Gayle Harris, a financial planner with T.E. Wealth in Calgary, says the Morrisons are on track for a cash shortfall towards the end of their lives, assuming they rely on their portfolio and don’t factor their home into their assets. “Generating $90,000 a year is going to be very challenging for them,” she warns. Assuming a 4% rate of return (a 7% return on investments with 3% inflation), she predicts the couple will run out of money when Erika turns 85.
This doesn’t mean that the Morrisons should delay their retirement or scale down their travel plans: Harris believes they can get by on less than $90,000 a year without having an impact on their lifestyle. In retirement, they won’t have to pay for benefits and CPP, and the amount of income tax they pay will go down. “With their current assets and saving rate, I think $80,000 a year is more doable than $90,000,” says Harris. “That’s how much they can spend and not run out of money.”
Ross Young, a financial planner at Secure Capital Management Inc. in Calgary, suggests they take their spending down to $72,000 a year. He says they’ll live comfortably, enjoying extra travel and golf, and will still have money past age 100.
However, the Morrisons will need to be very careful in preserving and growing their portfolio. While they will receive CPP and OAS payments and small payments from Adam’s pension, the bulk of their income will come from investments. Harris advises the couple to hire a professional manager to ensure they are protected. “Erika seems to be doing this herself,” she says, “but these people can’t afford to lose this money.” The size of their portfolio will give the Morrisons access to high-quality managers at low fees.
According to Young, it was smart to put the portfolio in Erika’s name, since Adam is the higher income earner, but once they retire, she will get bumped into a higher tax bracket. He says they can lighten their tax load after retirement by putting all their RRSP contributions over the next two years into Adam’s name.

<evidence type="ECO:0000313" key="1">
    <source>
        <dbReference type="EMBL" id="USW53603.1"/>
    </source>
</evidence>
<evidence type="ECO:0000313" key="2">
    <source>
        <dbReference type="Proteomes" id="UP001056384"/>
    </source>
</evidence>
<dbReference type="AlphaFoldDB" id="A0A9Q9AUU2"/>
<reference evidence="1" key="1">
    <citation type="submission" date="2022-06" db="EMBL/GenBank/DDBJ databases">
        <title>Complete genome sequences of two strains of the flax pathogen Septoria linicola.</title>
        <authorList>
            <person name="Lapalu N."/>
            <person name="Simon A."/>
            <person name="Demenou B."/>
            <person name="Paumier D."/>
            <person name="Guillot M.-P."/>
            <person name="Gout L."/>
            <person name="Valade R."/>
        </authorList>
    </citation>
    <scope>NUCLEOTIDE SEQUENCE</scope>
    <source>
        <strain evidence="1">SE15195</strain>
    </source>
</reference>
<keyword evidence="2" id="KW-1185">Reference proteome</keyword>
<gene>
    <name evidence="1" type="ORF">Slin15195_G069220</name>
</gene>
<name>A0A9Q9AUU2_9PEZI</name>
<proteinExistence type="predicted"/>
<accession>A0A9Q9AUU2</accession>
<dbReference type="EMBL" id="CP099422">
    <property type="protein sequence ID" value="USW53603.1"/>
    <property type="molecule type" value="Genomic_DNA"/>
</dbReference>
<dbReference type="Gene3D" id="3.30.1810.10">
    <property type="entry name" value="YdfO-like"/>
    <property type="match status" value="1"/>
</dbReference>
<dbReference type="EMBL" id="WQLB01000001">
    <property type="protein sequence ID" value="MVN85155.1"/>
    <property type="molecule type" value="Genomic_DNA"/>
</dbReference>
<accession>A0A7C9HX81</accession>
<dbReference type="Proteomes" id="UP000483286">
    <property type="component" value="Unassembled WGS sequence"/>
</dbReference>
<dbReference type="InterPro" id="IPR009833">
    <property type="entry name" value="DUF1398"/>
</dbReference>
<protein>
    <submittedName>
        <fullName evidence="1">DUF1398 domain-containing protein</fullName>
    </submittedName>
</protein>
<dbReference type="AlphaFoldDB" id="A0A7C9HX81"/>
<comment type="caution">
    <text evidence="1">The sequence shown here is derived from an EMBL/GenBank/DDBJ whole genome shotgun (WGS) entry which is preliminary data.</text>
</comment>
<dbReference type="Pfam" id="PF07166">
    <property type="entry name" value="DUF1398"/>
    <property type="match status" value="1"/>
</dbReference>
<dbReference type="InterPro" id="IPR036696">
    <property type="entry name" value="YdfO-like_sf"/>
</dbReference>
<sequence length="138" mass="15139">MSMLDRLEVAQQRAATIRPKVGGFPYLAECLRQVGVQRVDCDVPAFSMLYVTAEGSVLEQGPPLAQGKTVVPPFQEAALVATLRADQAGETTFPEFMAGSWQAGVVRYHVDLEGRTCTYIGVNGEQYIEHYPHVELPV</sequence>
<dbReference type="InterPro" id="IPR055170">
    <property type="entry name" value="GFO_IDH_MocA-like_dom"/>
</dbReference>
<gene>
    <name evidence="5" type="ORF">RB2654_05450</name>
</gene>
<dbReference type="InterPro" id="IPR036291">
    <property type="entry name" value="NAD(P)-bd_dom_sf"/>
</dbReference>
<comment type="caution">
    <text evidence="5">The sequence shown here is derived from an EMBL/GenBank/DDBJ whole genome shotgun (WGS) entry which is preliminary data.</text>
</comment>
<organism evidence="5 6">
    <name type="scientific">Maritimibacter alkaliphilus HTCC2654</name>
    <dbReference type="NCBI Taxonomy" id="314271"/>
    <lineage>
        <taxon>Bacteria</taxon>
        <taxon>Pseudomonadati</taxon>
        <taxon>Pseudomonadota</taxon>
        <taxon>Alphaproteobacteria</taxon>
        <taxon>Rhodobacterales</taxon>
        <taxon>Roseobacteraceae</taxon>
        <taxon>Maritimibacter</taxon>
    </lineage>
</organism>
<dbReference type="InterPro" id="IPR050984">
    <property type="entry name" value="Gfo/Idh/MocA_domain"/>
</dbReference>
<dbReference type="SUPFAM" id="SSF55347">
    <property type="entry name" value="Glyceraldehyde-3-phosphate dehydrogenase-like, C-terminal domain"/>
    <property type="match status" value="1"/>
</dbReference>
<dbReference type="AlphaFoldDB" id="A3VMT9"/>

Young is glad to see that the Morrisons have invested in mortgage pools, and he suggests they allocate a greater percentage of their portfolio to them – as much as 50% – to ensure a steady flow of income. “Adam and Erika could withdraw money from the mortgages when the stocks are low, and cash in some of the stocks when they have shown a good gain.”
Like Harris, Young thinks the Morrisons can afford to retire in two years but “highly encourages” them to hire someone to actively manage their investments and create a to-the-penny financial plan. “It will give them something to look at each year to make sure they’re on target,” he says, “because if you don’t have that written down where you can see it, it’s pretty hard to know if you’re going to be okay.”
Tip of the Month: Consider investing in mortgage pools
Mortgage pools, where investors buy shares in a company that lends out money for mortgages, may sound scary, but they can be a lucrative part of an investment strategy. They provide monthly income, but can give higher returns than bonds or GICs. The keys include investing in mortgages that only finance a portion of a home’s value, and diversifying geographically to avoid impact from regional downturns
For an update to this story in the context of the recent financial crisis, visit Family Files Revisted